32. My husband relied on his doctor through a travesty of back pain misdiagnosis.... unfortunately, there's only one outcome when the treatment offered for bladder cancer is ibuprofen and physical therapy. There's enough exhaustion, indifference and ineptitude in the medical professions that cross-checking with a back-up resource is a good plan.

  33. I don't expect to be able to replace my doctor by reading information on a site, but googling diagnoses and possible courses of action has allowed me to ask my doctors better questions.

  34. Major medical centers also tend to have good, dependable information online, e.g., Mayo Clinic, Vanderbilt...

  35. Like any good research project, the user needs to check his/her authorities. If it published by a major teaching hospital, it probably is based in established science; if it comes from a chat room, check it out. Even when you quote a reputable source (e.g. NIH), a doctor can be frustrated that what you have read is at odds with their direction.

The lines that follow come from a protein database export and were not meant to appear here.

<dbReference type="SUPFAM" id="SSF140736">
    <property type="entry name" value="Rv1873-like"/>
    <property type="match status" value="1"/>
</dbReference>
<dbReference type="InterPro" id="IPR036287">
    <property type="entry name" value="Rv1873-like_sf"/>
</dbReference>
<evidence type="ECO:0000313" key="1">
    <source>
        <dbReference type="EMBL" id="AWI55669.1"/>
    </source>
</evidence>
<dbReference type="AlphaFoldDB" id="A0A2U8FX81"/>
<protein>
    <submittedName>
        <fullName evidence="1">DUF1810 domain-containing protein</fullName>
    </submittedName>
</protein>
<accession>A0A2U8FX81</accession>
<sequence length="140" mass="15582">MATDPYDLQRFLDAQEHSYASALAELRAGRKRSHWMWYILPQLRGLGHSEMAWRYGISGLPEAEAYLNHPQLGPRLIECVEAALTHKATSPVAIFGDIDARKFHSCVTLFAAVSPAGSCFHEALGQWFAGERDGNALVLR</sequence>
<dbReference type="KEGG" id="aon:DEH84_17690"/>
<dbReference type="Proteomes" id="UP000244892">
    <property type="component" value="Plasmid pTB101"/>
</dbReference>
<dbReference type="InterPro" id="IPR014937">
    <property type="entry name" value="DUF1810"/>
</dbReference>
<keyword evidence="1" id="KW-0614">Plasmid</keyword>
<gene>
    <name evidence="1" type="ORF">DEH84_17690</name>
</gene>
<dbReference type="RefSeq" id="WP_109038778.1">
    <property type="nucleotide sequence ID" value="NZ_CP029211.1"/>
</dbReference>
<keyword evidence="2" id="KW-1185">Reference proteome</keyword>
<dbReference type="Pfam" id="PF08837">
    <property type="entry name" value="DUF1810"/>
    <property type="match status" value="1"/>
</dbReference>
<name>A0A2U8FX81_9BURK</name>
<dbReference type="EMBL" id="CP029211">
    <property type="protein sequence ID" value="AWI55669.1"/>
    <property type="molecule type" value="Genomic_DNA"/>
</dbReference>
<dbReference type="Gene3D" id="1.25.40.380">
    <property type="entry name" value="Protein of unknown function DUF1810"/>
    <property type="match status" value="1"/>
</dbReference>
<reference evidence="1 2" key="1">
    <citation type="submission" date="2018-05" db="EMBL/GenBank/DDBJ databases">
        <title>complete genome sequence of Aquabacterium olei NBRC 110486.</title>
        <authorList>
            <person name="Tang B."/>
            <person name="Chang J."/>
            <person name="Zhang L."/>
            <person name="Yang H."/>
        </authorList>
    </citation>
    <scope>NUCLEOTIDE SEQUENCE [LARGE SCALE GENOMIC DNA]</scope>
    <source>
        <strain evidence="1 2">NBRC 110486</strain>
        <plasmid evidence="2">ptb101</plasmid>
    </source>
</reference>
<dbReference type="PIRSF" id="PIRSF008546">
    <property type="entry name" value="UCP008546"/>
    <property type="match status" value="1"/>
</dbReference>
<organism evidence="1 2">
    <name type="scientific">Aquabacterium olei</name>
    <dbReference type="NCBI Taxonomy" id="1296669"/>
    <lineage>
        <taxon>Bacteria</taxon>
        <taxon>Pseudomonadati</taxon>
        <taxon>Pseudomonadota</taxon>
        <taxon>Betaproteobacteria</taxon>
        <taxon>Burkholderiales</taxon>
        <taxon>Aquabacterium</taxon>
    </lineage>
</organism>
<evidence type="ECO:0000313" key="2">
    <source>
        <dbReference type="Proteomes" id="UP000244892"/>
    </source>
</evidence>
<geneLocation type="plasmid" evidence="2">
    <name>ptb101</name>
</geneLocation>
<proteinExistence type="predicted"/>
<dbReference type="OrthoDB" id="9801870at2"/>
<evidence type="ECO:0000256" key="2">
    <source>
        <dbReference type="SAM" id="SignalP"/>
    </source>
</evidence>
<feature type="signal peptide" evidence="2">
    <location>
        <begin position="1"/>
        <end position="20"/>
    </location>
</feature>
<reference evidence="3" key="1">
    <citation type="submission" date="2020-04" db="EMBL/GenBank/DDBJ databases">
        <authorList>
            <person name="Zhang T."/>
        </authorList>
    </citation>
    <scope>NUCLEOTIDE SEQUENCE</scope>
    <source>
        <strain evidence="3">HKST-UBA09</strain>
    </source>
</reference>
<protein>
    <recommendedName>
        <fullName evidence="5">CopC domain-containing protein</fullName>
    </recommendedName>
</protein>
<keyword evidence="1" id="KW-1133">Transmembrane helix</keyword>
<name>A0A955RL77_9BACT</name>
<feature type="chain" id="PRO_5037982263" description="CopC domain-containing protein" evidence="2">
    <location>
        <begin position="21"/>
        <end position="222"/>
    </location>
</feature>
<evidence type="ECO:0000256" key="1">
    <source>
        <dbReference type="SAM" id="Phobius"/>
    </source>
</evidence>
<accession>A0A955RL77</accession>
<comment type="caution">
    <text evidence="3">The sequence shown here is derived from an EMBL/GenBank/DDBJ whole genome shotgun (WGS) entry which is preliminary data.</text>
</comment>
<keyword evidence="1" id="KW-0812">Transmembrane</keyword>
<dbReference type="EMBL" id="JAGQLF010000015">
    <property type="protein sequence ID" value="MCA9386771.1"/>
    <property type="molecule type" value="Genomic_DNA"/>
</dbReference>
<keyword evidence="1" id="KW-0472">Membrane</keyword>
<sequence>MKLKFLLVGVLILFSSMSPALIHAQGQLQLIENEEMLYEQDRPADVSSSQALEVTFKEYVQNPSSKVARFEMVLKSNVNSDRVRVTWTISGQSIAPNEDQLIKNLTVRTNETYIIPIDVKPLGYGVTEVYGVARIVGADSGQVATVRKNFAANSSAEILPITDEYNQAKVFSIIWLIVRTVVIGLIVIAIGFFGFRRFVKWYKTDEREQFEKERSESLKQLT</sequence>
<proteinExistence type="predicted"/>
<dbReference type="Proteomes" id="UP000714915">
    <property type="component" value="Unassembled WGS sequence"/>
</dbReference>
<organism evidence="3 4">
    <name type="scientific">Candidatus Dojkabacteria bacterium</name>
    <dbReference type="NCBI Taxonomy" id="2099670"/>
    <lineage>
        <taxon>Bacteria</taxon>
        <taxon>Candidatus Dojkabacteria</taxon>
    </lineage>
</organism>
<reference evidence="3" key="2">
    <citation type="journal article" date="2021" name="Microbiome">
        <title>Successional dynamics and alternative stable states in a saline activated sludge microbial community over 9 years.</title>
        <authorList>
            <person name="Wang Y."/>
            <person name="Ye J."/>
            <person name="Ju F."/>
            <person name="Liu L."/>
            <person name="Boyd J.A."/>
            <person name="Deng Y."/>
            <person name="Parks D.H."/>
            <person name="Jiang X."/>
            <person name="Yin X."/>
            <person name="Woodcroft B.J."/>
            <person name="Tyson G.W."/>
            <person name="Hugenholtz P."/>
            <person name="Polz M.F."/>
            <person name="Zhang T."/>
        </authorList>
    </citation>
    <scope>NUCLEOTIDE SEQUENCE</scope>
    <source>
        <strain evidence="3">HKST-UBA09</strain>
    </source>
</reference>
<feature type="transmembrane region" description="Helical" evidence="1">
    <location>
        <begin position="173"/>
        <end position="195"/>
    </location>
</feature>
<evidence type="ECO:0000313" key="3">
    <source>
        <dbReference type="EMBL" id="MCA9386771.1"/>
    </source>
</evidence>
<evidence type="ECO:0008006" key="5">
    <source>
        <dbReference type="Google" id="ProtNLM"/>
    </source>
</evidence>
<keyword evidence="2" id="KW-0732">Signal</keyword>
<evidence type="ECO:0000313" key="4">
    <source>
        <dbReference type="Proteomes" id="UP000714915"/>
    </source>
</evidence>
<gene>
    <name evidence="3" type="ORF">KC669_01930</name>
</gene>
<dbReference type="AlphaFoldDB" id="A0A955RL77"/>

36. It's easy to argue that cancer patients should listen to their oncologists. . . but cancer is a disease that is common and well-funded. For unknown diseases, like PSP or Cortico-basal Syndrome, it's easy to have the expert neurologist have seen exactly ZERO previous patients. Patient groups have the information, pooling information from around the world, everyone reporting what their neurologists or specialty centers have tried. The secret, though, is moderated groups.